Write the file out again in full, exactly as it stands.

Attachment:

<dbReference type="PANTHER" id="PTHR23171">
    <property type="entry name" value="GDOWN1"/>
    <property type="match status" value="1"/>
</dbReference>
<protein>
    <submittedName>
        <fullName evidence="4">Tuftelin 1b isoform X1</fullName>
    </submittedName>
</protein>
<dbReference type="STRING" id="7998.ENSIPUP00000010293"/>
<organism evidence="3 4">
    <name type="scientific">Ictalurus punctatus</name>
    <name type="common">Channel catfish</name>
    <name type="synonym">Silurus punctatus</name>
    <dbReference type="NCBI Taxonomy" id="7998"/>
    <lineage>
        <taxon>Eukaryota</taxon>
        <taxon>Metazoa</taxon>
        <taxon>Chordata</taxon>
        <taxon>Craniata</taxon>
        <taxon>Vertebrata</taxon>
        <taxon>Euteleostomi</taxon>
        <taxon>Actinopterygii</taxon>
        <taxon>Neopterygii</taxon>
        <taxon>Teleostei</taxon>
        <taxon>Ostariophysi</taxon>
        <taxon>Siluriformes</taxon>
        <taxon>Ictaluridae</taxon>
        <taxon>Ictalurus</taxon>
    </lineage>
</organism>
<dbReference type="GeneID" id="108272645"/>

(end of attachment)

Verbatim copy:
<dbReference type="PANTHER" id="PTHR23171">
    <property type="entry name" value="GDOWN1"/>
    <property type="match status" value="1"/>
</dbReference>
<protein>
    <submittedName>
        <fullName evidence="4">Tuftelin 1b isoform X1</fullName>
    </submittedName>
</protein>
<dbReference type="STRING" id="7998.ENSIPUP00000010293"/>
<organism evidence="3 4">
    <name type="scientific">Ictalurus punctatus</name>
    <name type="common">Channel catfish</name>
    <name type="synonym">Silurus punctatus</name>
    <dbReference type="NCBI Taxonomy" id="7998"/>
    <lineage>
        <taxon>Eukaryota</taxon>
        <taxon>Metazoa</taxon>
        <taxon>Chordata</taxon>
        <taxon>Craniata</taxon>
        <taxon>Vertebrata</taxon>
        <taxon>Euteleostomi</taxon>
        <taxon>Actinopterygii</taxon>
        <taxon>Neopterygii</taxon>
        <taxon>Teleostei</taxon>
        <taxon>Ostariophysi</taxon>
        <taxon>Siluriformes</taxon>
        <taxon>Ictaluridae</taxon>
        <taxon>Ictalurus</taxon>
    </lineage>
</organism>
<dbReference type="GeneID" id="108272645"/>